Observed annually on October 16th, National Dictionary Day is a holiday that celebrates the birthday of the father of the American dictionary, Noah Webster. The dictionary is one of the most powerful tools of the English language and not only helps people spell and define the words they use today but also helps to document the words that people have used in the past. Since we believe in the power of language, we think that this is a holiday that everyone should consider celebrating.
The History Of The Dictionary
Even though Noah Webster is considered to be the father of the American dictionary, he isn’t the father of the dictionary—not even the father of the English-version dictionary. Some of the earliest dictionaries in the world were created in Latin, French, and Spanish. The first English version of the dictionary wouldn’t be created until 1220 by John of Garland. This was a dictionary whose purpose was to help people with their diction of Latin.
The first reliable English dictionary would be created by Samuel Johnson in 1755. In 1806, Noah Webster would create what many people consider to be the first American dictionary. It was called A Compendious Dictionary of the English Language. To make sure that he properly evaluated the etymology of words in his dictionary, he studied 26 different languages include Anglo-Saxon, German, Greek, Latin, Spanish, French, Arabic, and even Sanskrit.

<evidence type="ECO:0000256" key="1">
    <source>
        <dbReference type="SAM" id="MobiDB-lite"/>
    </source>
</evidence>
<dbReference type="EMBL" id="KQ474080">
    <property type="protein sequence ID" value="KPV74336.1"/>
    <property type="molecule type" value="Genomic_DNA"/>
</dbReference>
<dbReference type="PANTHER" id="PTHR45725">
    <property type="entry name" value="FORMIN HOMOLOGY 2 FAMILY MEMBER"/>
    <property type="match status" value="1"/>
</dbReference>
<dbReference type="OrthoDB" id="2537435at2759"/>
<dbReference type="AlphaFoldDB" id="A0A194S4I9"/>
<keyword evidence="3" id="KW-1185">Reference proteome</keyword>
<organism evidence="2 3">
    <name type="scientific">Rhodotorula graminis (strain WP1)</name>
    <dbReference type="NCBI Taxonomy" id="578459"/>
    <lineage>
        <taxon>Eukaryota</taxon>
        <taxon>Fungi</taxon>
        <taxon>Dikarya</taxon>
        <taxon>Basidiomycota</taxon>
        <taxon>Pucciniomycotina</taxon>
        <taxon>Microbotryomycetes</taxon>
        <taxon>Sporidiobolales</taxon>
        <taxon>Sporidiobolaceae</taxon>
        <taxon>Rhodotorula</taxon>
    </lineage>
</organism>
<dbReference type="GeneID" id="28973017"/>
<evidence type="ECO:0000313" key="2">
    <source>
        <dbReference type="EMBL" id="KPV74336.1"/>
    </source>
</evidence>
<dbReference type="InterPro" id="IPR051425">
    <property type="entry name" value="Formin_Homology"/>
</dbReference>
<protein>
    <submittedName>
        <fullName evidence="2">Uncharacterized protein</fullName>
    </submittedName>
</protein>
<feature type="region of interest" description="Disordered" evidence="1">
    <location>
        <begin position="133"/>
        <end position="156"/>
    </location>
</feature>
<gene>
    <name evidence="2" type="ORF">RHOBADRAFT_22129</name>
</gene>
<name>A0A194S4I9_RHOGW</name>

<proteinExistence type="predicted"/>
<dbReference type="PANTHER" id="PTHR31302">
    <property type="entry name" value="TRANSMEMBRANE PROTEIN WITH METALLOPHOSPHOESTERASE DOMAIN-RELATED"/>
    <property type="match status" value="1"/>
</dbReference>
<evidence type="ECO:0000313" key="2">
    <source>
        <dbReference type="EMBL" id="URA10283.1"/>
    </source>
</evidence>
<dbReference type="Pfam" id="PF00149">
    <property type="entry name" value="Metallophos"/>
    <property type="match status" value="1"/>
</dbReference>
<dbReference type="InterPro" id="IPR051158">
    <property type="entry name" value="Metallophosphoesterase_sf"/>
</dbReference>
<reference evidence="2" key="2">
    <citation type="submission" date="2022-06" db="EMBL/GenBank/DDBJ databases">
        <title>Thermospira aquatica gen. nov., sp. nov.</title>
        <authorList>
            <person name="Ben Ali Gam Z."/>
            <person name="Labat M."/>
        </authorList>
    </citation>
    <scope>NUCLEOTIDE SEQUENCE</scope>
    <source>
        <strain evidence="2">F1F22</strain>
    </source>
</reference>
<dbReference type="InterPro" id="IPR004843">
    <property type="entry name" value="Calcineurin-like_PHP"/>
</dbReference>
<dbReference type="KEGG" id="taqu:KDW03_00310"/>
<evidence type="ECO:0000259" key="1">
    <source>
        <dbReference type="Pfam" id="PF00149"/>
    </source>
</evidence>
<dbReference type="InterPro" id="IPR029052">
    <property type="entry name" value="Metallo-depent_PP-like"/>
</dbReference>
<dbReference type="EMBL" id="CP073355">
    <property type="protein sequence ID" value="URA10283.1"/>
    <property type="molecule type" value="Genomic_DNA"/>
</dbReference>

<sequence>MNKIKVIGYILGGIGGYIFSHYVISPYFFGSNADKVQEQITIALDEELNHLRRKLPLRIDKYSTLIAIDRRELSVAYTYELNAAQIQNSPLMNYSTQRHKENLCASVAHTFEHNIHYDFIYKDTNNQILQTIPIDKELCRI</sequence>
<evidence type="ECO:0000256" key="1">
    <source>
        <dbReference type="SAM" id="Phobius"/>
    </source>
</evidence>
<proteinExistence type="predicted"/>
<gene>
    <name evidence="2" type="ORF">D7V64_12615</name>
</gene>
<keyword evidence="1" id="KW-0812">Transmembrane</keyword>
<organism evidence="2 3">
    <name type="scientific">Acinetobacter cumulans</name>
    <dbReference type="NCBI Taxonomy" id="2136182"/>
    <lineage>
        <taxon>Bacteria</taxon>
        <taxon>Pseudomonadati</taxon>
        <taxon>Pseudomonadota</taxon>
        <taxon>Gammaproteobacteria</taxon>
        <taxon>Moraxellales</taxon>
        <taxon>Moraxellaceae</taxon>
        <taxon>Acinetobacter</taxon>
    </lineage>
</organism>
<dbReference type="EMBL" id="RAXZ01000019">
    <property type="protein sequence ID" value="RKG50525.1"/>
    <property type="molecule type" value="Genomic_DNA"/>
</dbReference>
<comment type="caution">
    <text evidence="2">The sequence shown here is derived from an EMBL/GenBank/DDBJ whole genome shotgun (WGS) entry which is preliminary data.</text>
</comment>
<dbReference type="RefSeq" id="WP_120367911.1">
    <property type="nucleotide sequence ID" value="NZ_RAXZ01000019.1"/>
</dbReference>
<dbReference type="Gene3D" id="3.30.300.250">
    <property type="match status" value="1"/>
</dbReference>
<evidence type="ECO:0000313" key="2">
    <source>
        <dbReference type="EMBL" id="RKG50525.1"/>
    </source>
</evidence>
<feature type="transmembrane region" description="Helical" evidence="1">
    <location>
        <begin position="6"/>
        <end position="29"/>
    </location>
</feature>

Some Interesting Facts About Dictionaries
Can’t get enough information about dictionaries? Good, because we have a ton more facts to share with all of you on this day. We came across some interesting facts about dictionaries and decided to put them down below for everyone’s entertainment.
- The first Merriam Webster Dictionary costs about $6.
- It took 50-years to create the first Oxford English Dictionary.
- Noah Webster spent 27 years researching and compiling the American Dictionary of the English Language.
- J.R.R Tolkien worked as an editor’s assistant on the Oxford English Dictionary after WWI.
- The study of dictionaries is known as lexicography.
- Because language is always evolving, every dictionary is out of date almost as soon as it’s published.
Observing National Dictionary Day
Although there isn’t a whole lot to do on National Dictionary Day you can take the time to learn a few new words. You can also take the time to learn more about Noah Webster. While you’re celebrating the dictionary, be sure to use the hashtag #NationalDictionaryDay to let the Internet know of all of the new words you’ve learned this day.
When is National Dictionary Day?
|This year (2021)||October 16 (Saturday)||Multiple dates - more|
|Next year (2022)||October 16 (Sunday)||Multiple dates - more|
|Last year (2020)||October 16 (Friday)||Multiple dates - more|